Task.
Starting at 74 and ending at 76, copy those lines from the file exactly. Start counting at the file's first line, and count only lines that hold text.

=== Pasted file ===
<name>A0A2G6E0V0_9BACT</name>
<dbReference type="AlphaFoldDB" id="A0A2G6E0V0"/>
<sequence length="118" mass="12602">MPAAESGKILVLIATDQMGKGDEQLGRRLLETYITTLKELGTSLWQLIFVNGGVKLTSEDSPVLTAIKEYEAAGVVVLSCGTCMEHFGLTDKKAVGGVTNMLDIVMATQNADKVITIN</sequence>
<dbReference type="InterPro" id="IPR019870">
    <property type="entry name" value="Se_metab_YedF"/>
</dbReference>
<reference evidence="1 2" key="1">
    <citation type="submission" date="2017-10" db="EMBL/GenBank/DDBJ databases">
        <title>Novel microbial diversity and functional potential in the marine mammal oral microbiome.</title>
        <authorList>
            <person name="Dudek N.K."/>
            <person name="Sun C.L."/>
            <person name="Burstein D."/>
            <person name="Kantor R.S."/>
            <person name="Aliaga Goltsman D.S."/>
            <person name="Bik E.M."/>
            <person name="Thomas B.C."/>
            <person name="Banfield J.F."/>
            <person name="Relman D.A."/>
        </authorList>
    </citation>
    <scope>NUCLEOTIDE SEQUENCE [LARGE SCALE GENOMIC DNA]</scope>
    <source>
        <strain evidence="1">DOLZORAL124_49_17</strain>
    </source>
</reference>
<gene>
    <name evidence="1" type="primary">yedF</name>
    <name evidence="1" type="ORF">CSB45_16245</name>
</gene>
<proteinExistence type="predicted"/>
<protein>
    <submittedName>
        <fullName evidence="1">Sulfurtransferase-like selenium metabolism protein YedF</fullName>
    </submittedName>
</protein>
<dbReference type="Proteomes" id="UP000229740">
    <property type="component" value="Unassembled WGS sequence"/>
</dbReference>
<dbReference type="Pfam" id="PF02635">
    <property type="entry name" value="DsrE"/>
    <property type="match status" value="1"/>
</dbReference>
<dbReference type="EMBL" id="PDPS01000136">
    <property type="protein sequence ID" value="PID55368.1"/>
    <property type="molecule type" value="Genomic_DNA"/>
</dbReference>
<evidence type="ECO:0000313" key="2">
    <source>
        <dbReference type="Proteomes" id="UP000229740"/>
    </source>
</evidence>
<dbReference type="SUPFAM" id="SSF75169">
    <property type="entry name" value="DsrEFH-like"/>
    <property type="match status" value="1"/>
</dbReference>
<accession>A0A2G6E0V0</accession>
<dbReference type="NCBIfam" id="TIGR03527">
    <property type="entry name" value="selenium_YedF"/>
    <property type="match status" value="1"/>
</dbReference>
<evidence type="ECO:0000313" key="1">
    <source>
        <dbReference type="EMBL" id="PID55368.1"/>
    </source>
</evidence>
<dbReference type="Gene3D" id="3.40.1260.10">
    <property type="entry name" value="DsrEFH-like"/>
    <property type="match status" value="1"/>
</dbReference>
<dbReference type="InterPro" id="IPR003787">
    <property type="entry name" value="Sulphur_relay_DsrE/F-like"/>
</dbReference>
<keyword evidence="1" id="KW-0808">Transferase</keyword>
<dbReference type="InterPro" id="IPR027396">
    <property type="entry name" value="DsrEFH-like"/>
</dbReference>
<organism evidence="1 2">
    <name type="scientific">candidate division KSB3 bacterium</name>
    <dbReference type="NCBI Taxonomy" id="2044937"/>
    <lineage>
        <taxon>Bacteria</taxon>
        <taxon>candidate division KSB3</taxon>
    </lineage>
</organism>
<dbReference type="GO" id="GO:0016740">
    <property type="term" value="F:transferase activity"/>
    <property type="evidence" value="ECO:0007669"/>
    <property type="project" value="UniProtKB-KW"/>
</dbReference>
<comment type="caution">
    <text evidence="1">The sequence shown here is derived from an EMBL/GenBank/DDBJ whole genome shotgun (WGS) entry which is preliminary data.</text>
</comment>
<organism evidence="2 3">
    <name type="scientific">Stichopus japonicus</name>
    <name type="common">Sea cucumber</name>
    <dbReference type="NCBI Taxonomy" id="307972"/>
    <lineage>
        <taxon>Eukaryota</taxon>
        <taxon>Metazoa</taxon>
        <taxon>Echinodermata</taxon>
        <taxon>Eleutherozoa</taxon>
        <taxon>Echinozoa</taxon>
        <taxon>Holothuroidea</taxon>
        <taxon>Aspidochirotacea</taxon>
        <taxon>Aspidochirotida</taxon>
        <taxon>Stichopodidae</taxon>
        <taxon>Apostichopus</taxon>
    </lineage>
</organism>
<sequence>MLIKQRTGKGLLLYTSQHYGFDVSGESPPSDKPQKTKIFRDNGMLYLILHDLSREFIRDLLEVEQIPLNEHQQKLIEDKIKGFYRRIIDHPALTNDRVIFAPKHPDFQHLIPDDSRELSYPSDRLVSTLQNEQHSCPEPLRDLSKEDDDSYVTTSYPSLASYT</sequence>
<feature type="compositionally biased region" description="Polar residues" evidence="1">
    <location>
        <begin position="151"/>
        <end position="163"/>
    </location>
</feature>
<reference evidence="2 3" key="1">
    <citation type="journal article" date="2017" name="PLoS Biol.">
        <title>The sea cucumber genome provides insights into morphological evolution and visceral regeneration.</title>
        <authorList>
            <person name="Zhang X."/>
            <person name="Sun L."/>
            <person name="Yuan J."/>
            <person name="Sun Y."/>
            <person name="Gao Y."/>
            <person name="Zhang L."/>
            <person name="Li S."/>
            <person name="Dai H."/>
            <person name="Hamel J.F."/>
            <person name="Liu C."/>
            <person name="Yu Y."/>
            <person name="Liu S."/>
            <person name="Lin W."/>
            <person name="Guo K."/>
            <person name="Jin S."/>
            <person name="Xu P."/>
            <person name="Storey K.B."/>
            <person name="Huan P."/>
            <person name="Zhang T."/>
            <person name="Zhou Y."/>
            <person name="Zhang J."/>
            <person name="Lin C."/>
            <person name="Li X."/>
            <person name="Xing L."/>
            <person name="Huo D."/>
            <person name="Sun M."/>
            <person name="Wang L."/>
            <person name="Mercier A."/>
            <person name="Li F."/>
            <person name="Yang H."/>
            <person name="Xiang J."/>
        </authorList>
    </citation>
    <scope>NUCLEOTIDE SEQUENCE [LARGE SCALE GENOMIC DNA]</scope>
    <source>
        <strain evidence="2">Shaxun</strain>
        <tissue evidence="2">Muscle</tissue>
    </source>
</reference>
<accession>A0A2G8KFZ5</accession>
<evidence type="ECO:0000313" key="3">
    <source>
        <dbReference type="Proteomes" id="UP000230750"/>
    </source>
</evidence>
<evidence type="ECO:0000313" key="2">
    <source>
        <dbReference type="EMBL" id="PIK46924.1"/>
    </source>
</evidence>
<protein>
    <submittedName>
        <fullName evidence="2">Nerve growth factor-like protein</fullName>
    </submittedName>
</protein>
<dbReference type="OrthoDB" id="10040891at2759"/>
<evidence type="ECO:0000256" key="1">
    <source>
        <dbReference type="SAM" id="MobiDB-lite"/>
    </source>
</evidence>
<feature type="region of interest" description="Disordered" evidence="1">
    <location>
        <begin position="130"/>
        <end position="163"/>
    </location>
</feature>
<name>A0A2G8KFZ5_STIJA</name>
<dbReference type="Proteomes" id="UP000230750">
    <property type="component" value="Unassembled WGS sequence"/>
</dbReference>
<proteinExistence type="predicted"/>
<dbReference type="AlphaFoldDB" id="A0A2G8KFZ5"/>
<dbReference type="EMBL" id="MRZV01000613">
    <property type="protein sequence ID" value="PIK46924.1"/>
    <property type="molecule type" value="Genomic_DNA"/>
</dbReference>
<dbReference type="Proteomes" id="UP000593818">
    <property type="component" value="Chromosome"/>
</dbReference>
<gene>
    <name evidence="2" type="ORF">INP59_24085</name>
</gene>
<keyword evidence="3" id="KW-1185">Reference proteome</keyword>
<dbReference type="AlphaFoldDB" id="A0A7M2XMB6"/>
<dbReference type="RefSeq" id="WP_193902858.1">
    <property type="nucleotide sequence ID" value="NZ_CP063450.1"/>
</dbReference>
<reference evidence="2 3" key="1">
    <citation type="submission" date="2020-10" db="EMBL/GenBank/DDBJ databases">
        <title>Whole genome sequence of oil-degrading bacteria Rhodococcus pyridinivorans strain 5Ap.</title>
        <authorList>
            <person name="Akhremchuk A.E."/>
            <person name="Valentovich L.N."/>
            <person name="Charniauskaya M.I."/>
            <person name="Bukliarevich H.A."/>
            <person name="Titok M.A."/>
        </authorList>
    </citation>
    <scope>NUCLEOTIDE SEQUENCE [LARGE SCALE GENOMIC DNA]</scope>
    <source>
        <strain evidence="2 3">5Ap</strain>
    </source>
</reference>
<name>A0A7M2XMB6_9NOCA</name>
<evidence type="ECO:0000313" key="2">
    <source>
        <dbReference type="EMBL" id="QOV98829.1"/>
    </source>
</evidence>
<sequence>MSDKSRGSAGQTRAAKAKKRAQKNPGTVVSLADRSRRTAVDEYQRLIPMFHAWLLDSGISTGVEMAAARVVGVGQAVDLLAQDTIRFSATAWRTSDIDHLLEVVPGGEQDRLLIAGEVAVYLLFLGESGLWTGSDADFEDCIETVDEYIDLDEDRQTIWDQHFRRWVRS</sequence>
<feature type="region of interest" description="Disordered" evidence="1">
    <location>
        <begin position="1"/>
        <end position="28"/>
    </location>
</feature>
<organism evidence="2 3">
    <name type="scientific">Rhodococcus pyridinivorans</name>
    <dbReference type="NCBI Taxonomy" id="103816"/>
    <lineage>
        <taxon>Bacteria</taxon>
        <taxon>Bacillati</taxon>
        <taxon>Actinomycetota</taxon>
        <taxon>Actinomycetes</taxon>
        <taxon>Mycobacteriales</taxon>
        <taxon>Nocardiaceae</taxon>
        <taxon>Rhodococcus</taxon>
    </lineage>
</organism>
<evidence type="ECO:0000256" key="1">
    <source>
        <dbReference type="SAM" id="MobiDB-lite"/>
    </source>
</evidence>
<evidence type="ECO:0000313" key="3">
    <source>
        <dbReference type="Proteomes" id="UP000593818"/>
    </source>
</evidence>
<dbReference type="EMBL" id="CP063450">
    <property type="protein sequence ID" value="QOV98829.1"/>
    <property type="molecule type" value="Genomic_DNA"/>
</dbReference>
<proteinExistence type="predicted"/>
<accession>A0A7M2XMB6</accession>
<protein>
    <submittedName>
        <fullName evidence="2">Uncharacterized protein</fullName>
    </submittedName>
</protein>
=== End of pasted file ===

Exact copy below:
<keyword evidence="1" id="KW-0808">Transferase</keyword>
<dbReference type="InterPro" id="IPR027396">
    <property type="entry name" value="DsrEFH-like"/>